A design project for an urban frontier
Author(s)Hahn, Robert Louis
Massachusetts Institute of Technology. Department of Architecture.
Bill Hubbard, Jr.
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The interplay between the form and infrastructure of modern cities produces spatial and temporal dimensions which allow for erratic growth and fragmentary perception. Though their origins can be clearly seen in urban development since the Renaissance, density, movement, and pace in contemporary cities increase as meaningful boundaries are erased by rising consumption of services and a spate of traffic (automobile, communication, utility). While property values limit accessibility to inner urban space, the city expands outwardly, generally following the path of least resistance. In so doing, the increased demands on infrastructure cleave existing urban textures, creating anomalies in the landscape. As a result, large open spaces for public use are either dislocated (to suburbia), restricted (institutionalized where most public), or simply "left over" as remnants of previous programs (abandoned buildings) or the fall-out of large scale construction (highways, public transport, utilities, etc.). The potential of these latter spaces for public use is often unrecognized. This thesis will argue that due to their very natur~, cities produce such spaces by default and that they can be employed for public use as a frontier in the urban psyche. The design for such a frontier would support a variety of programs based on public events. As soon as one event takes place, another would follow according to the rhythm of the city. In this way, it could act as a stabilizer by activating places which are really just dormant and providing a permanent fixture for civic activity.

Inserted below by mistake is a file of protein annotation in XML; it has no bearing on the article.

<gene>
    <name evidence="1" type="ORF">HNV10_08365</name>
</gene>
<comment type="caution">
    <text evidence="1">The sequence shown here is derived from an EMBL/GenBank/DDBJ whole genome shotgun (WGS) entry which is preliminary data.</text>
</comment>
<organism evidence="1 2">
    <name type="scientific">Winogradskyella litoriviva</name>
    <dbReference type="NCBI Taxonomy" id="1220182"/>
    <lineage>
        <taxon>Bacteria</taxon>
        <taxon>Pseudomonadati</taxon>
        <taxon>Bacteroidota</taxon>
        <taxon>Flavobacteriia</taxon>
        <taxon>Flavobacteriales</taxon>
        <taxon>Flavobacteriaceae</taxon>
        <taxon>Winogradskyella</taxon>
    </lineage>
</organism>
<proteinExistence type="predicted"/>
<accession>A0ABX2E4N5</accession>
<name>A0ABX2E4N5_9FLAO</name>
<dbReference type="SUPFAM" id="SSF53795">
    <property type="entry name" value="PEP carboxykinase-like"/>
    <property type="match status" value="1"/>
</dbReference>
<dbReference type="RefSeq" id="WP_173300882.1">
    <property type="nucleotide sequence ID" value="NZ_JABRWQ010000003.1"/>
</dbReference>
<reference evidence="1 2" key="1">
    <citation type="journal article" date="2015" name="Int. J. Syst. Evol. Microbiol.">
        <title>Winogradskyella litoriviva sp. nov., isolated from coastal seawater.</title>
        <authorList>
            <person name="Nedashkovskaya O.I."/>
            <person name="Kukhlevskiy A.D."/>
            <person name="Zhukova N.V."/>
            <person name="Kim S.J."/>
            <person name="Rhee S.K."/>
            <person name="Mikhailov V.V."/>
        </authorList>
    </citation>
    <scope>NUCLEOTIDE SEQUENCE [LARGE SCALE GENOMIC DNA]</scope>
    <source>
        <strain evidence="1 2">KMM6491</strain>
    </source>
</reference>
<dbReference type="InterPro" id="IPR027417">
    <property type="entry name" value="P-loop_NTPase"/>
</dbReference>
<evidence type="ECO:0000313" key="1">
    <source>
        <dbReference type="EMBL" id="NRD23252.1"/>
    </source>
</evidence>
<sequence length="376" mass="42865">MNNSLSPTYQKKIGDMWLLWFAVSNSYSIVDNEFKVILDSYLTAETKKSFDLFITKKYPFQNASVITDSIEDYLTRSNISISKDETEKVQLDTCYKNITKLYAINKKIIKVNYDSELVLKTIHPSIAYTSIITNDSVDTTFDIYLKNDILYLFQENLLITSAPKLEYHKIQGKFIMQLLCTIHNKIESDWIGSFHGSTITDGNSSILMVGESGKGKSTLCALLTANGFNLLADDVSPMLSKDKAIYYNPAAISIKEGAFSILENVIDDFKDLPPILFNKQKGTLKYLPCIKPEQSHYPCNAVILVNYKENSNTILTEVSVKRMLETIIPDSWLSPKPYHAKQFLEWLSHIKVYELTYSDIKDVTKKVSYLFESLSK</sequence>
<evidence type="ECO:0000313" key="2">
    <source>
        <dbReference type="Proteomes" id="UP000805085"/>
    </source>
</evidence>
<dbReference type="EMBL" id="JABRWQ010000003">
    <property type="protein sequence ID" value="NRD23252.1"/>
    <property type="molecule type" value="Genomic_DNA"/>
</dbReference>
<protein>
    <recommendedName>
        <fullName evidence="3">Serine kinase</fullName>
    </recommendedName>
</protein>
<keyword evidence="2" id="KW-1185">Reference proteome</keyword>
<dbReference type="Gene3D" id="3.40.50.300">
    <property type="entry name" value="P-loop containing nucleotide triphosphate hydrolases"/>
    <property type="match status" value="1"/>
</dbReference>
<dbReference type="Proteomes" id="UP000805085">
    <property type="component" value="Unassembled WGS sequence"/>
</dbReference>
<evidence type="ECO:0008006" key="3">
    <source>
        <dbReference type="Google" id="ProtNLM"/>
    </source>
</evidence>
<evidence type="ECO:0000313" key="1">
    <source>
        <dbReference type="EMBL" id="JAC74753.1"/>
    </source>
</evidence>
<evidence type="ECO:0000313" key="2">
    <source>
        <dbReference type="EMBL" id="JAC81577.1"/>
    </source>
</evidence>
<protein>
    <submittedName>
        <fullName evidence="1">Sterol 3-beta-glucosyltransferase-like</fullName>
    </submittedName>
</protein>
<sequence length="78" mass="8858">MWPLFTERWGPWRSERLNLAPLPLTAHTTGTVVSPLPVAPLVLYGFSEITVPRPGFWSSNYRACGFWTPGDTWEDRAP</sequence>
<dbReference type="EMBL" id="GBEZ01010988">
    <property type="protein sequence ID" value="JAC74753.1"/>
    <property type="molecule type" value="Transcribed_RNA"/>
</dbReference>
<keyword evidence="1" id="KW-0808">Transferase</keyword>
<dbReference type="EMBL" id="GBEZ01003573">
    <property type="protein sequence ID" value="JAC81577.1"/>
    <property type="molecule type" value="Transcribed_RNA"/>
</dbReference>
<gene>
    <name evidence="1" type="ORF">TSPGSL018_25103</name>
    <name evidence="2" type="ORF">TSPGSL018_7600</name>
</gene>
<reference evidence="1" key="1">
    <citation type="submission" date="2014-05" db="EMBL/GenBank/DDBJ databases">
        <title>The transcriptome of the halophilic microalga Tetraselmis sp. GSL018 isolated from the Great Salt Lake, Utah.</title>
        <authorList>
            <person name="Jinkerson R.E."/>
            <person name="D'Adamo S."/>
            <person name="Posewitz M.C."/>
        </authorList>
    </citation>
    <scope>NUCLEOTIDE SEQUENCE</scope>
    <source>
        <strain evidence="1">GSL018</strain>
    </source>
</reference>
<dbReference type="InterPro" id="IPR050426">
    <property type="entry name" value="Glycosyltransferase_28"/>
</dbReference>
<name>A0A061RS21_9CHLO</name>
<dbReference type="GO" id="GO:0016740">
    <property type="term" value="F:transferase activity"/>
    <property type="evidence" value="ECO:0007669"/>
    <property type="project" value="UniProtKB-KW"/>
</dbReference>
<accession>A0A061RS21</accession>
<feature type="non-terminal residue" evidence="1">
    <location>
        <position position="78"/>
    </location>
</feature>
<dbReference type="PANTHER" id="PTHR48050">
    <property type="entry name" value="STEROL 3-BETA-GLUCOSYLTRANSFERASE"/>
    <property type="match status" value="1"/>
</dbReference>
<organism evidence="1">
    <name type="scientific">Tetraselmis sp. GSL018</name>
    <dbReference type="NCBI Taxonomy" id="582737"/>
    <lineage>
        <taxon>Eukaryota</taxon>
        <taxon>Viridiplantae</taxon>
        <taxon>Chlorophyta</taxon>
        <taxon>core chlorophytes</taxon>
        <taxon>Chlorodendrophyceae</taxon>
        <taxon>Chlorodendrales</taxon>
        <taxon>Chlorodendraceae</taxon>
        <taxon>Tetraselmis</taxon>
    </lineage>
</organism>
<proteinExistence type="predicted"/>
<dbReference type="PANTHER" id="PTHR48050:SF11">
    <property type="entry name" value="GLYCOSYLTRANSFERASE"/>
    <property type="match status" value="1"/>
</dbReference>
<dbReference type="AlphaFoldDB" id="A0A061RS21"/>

Thesis (M. Arch.)--Massachusetts Institute of Technology, Dept. of Architecture, 1992.Includes bibliographical references (p. 51).
DepartmentMassachusetts Institute of Technology. Department of Architecture.
Massachusetts Institute of Technology